WASHINGTON (May 15, 2014) — Realtors® who specialize in commercial real estate expressed confidence and optimism in the market during a forum at the REALTOR® Party Convention & Trade Expo. Despite a sluggish economy, commercial practitioners are not only reporting improvements in the market, but they expect improvements to continue in the years to come.
National Association of Realtors® Chief Economist Lawrence Yun joined economists and research experts from leading real estate firms during a panel discussion about the major forces shaping commercial real estate markets. The panelists all voiced confidence that commercial markets are well on the road to recovery.
“Commercial real estate closely follows the economy, usually with an 18 to 24 month lag time,” said Yun. “Realtors® from across the country are reporting increases in sales transaction volumes and income, which tells us that things are turning around. We have not reached pre-recession levels, but the recovery is happening; we are almost getting back to normal.”
While the first quarter of 2014 saw no growth in Gross Domestic Product, Yun predicts it’s a temporary setback. “This was delayed economic activity. What didn’t show up in the first quarter will show up in the second quarter,” said Yun. However, with the economy improving, consumers should expect to see interest rates rise. “The economic monetary stimulus we are benefiting from now cannot continue forever, so expect to see a long-term, steady rise in interest rates in the coming years.”
Kevin J. Thorpe, chief economist for Cassidy Turley, expressed a similar positive view of the market. “We are becoming increasingly optimistic,” he said. “April was one of the strongest months for job growth that we’ve seen since the recession, and sales volume is up 11 percent from last year. The data is telling us that this year should be better than last year.”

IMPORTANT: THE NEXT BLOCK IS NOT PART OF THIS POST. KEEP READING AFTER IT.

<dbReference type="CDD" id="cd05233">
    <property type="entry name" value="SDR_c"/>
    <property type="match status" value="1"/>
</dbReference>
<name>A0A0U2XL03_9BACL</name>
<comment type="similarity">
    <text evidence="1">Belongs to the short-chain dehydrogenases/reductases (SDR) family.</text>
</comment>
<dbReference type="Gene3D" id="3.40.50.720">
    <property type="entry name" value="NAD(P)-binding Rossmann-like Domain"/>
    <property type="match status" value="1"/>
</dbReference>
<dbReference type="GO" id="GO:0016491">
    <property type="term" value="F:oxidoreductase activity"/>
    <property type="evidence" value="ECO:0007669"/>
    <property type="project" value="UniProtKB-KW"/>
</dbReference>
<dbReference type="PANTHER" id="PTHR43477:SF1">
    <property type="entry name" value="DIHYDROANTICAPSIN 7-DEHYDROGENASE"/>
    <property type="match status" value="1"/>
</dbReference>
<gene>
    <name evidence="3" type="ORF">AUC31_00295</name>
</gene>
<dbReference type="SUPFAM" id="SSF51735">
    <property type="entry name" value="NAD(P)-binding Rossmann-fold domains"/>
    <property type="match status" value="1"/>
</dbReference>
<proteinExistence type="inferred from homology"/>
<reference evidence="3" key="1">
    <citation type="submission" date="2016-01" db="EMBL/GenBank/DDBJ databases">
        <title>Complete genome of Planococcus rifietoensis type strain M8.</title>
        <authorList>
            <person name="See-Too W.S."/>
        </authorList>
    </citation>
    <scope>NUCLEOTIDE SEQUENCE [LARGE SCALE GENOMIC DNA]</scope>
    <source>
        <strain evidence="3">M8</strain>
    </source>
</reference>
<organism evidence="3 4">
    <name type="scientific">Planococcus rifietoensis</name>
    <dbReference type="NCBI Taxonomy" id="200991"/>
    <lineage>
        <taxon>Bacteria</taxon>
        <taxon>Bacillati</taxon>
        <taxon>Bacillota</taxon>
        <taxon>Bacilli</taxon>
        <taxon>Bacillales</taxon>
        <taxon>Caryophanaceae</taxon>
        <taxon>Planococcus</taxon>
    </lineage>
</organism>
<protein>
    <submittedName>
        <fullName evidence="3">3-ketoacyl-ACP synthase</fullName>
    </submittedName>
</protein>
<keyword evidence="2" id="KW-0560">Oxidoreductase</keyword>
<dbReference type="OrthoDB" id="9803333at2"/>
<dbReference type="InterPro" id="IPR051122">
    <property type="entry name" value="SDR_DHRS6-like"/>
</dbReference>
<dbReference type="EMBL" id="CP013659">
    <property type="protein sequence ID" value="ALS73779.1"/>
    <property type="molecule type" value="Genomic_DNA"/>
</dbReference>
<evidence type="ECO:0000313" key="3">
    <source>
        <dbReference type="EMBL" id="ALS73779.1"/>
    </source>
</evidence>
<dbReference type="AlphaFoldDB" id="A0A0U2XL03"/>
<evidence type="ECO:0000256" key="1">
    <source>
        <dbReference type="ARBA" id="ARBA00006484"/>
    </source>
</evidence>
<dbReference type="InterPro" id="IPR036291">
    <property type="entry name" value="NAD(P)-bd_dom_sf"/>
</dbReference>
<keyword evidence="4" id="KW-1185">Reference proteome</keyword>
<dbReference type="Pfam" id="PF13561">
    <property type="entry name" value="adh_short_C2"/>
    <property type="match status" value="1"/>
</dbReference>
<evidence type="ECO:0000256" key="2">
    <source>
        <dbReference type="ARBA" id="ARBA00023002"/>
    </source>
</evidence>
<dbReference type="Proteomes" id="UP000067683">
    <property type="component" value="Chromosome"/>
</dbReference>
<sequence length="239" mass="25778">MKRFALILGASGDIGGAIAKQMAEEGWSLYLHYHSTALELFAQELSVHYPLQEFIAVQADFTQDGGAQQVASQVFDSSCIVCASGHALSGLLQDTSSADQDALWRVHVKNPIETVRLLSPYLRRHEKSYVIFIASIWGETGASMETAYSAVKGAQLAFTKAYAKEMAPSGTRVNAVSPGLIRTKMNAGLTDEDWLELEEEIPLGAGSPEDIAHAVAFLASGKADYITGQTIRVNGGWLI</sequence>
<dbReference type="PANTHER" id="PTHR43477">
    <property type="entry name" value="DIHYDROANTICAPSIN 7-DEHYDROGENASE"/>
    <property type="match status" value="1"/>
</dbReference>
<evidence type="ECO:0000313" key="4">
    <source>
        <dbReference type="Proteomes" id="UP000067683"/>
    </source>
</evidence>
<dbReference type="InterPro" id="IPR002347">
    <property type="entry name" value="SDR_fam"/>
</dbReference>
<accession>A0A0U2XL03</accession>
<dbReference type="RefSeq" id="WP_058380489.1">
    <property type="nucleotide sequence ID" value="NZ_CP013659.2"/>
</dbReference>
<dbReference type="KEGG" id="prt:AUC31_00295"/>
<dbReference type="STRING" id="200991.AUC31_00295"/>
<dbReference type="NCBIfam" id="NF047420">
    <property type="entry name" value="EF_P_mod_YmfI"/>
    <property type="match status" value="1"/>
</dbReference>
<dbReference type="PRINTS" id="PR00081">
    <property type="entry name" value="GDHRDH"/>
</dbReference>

The future of commercial real estate in the suburbs was a discussion topic for the panelists. John Sikaitis, managing director for Local Markets and Office Research for JLL, discussed the changing dynamics for office space in the U.S.
“Companies are moving away from the traditional office park,” he said. “In the next five to seven years, the large office buildings off the highway will be obsolete. If a property does not have the urban amenities preferred by young Millennials, including access to transit, shopping, restaurants, etc., then it is not going to survive without substantially reducing its rent.”
In line with a growing demand for urban amenities, companies are beginning to focus on the quality of space over size. “Since the great recession, large and small offices alike have changed the way they use real estate,” said Sikaitis. “Businesses are averaging less space per worker and beginning to focus on how their office space can contribute to the health and well-being of their employees.”
Features such as air sanitation, circadian rhythm lighting and layouts that promote movement and fitness are becoming commonplace in many office spaces, he said. “Cost is no longer the deciding factor for these tenants; employee retention and creating a healthy work life balance are at the core of these decisions,” said Sikaitis.
The National Association of RealtorsÒ, “The Voice for Real Estate,” is America’s largest trade association, representing 1 million members involved in all aspects of the residential and commercial real estate industries.